ENGLEWOOD, Colo. — Von Miller is easily the most decorated player on the Denver Broncos‘ roster as an eight-time Pro Bowl selection, Super Bowl 50 MVP and member of the All-Decade team for the 2010s. But after missing the playoffs for the fourth consecutive year after a third straight losing season, Miller has decided he needs to make a change in how he leads the team.
“It’s never too late to change,” Miller said. “I might be 31 years old and [in] Year 10, but it’s never too late to change. I’ve identified the leader that I was before wasn’t getting it done. It wasn’t leading us in the direction that we need to be fast enough. It might have been effective, but it wasn’t doing it fast enough. I have to change.”
The losing had been weighing on Miller when he found unexpected inspiration from a pair of basketball stars: Kobe Bryant and Michael Jordan. Bryant’s death in a helicopter accident brought to light myriad stories about his dedication to winning. The ESPN documentary “The Last Dance” did the same with Jordan, and Miller devoured all of it.
“I started to dig deeper on the person that [Bryant] was,” Miller said. “I read his ‘The Mamba Mentality: How I Play’ book and the foreword by Pau Gasol and the things Phil Jackson said about him. I want my teammates to say that kind of stuff about me. I want my coaches to say that type of stuff about me. I want to demand more from my teammates.
“In ‘The Last Dance,’ Michael Jordan said he would never demand anything out of his teammates that he wasn’t doing himself. For me, it was like, ‘I got to work harder. I’ve got to push harder. I’ve got to get back in shape. I’ve got to lead more. I’ve got to lead better.’ I felt like I was a great leader before, but I kind of shied away from the pressure of being the No. 1 leader or leading in the right direction. I feel like, especially in this offseason, pressure is privilege.”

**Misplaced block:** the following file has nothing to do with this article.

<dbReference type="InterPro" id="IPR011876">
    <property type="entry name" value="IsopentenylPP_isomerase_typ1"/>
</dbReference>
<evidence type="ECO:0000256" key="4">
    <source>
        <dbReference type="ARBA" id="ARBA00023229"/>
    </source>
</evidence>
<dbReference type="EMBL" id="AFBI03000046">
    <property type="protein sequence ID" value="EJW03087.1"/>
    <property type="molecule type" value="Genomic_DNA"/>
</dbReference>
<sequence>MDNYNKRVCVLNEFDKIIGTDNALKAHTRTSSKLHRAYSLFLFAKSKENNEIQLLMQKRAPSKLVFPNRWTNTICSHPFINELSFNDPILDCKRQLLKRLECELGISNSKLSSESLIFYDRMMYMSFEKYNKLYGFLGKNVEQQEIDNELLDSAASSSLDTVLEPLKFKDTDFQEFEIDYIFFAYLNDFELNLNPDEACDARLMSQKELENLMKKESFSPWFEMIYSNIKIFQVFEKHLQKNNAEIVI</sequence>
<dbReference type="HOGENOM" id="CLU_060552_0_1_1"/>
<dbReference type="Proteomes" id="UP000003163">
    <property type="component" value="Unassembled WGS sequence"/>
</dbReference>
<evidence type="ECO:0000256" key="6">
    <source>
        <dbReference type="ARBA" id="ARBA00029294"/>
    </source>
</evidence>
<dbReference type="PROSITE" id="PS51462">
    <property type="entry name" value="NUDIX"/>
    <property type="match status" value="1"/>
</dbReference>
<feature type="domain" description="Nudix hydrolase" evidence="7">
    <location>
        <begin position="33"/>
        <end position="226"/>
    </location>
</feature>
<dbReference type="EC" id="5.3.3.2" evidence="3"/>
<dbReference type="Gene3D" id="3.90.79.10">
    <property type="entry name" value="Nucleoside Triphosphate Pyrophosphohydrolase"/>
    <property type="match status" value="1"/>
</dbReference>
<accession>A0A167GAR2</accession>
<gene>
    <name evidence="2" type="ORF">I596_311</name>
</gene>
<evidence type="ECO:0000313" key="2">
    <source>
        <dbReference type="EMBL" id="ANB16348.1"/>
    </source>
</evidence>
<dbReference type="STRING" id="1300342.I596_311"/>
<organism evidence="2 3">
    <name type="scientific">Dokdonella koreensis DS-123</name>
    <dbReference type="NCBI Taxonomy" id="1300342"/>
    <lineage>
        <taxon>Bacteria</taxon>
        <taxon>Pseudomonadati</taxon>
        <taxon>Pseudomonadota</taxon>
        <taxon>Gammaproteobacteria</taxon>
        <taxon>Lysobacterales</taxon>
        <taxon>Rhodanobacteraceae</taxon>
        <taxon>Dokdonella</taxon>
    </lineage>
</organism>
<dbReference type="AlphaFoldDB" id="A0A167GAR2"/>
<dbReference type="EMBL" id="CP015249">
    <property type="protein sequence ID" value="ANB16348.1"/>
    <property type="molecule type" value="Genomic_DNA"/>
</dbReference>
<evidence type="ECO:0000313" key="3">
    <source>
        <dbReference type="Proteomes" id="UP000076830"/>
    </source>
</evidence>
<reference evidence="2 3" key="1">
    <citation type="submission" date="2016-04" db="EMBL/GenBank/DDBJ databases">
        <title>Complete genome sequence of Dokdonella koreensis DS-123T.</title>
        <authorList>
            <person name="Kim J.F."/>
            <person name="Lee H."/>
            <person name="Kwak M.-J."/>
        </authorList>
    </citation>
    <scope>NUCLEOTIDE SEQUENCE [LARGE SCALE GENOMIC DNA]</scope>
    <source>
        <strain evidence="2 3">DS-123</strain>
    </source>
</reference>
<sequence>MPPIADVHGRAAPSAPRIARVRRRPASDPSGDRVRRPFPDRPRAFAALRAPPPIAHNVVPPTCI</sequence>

Miller has always been an important voice in the locker room, but when it came time to push harder, to ask a little more than what was being done, those duties often fell to former players Peyton Manning and DeMarcus Ware. Miller has tried to find that voice. He has always been a key figure for the team’s younger players, routinely making sure they were settling in. But he has often joked about being the Broncos’ social director and said the team had a “lot of leaders” when asked if he would step forward even more.
In recent weeks, Miller said he didn’t like what he saw on the field from himself last season — his first sub-10 sack season since 2013 — or the team.
“I know he’s worked extremely hard,” Broncos coach Vic Fangio said. “I do sense that he’s got a hunger to his game, and to his attitude, that I don’t think he’s had the last few years in the league.”
Given the Broncos are in the early stages of their first on-field work of the offseason because of the restrictions from the COVID-19 pandemic, Miller has posted on social media a steady diet of his workout photos and videos to outline what he has been doing to make 2020 different.
He has also sent to some of his teammates a steady diet of videos on leadership and success from prominent athletes in other sports.
“I would always appreciate him doing that because they were different things,” wide receiver Courtland Sutton said. “There was one that he sent about pressure and how these great athletes deal with pressure: Derek Jeter, Michael Phelps, Tiger Woods, all of these great athletes who have been in these pressure, adverse situations. The way they handle it — they never look at pressure as something that they don’t want to go through. They look at pressure as — some people look at is as a gift.”
Miller understands this new mentality can’t be just training camp rainbows and sunshine. He has to live it every week of the season and into the next season until he retires.
“I want that pressure,” Miller said. “In years before, I kind of shied away from that person — [I said,] ‘I’m going to lead in my own way. I’m a team guy, I’m a people’s guy and I want to do what my guys want me to do, and I’m going to be a fun leader.’ But this offseason, I did a little research and found out that I want the pressure because pressure is privilege. Here with the Denver Broncos, we always have the pressure of being a great team. I want that.”